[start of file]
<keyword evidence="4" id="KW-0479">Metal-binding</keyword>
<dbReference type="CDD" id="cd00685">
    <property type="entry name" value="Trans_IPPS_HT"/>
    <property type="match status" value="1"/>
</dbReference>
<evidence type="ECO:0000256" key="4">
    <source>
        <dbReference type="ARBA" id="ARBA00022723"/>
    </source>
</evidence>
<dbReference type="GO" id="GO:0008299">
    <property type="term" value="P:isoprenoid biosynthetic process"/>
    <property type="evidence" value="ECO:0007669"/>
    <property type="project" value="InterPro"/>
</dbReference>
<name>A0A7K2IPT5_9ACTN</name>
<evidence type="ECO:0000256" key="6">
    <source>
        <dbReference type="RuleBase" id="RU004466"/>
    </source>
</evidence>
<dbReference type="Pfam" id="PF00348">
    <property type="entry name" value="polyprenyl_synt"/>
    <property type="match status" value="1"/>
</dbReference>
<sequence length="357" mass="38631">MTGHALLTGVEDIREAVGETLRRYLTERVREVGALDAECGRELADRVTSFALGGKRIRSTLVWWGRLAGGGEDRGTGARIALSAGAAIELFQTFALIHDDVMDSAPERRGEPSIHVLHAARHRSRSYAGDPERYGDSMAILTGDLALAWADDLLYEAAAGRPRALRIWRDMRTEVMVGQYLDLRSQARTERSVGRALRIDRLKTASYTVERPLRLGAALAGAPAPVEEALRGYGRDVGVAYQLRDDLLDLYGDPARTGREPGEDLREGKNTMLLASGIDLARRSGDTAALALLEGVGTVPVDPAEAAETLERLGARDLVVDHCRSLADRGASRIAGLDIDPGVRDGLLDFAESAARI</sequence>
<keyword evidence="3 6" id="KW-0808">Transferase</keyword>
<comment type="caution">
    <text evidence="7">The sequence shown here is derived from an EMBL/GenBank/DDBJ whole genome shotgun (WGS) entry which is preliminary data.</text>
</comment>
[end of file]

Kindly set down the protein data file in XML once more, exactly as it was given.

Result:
<keyword evidence="4" id="KW-0479">Metal-binding</keyword>
<dbReference type="CDD" id="cd00685">
    <property type="entry name" value="Trans_IPPS_HT"/>
    <property type="match status" value="1"/>
</dbReference>
<evidence type="ECO:0000256" key="4">
    <source>
        <dbReference type="ARBA" id="ARBA00022723"/>
    </source>
</evidence>
<dbReference type="GO" id="GO:0008299">
    <property type="term" value="P:isoprenoid biosynthetic process"/>
    <property type="evidence" value="ECO:0007669"/>
    <property type="project" value="InterPro"/>
</dbReference>
<name>A0A7K2IPT5_9ACTN</name>
<evidence type="ECO:0000256" key="6">
    <source>
        <dbReference type="RuleBase" id="RU004466"/>
    </source>
</evidence>
<dbReference type="Pfam" id="PF00348">
    <property type="entry name" value="polyprenyl_synt"/>
    <property type="match status" value="1"/>
</dbReference>
<sequence length="357" mass="38631">MTGHALLTGVEDIREAVGETLRRYLTERVREVGALDAECGRELADRVTSFALGGKRIRSTLVWWGRLAGGGEDRGTGARIALSAGAAIELFQTFALIHDDVMDSAPERRGEPSIHVLHAARHRSRSYAGDPERYGDSMAILTGDLALAWADDLLYEAAAGRPRALRIWRDMRTEVMVGQYLDLRSQARTERSVGRALRIDRLKTASYTVERPLRLGAALAGAPAPVEEALRGYGRDVGVAYQLRDDLLDLYGDPARTGREPGEDLREGKNTMLLASGIDLARRSGDTAALALLEGVGTVPVDPAEAAETLERLGARDLVVDHCRSLADRGASRIAGLDIDPGVRDGLLDFAESAARI</sequence>
<keyword evidence="3 6" id="KW-0808">Transferase</keyword>
<comment type="caution">
    <text evidence="7">The sequence shown here is derived from an EMBL/GenBank/DDBJ whole genome shotgun (WGS) entry which is preliminary data.</text>
</comment>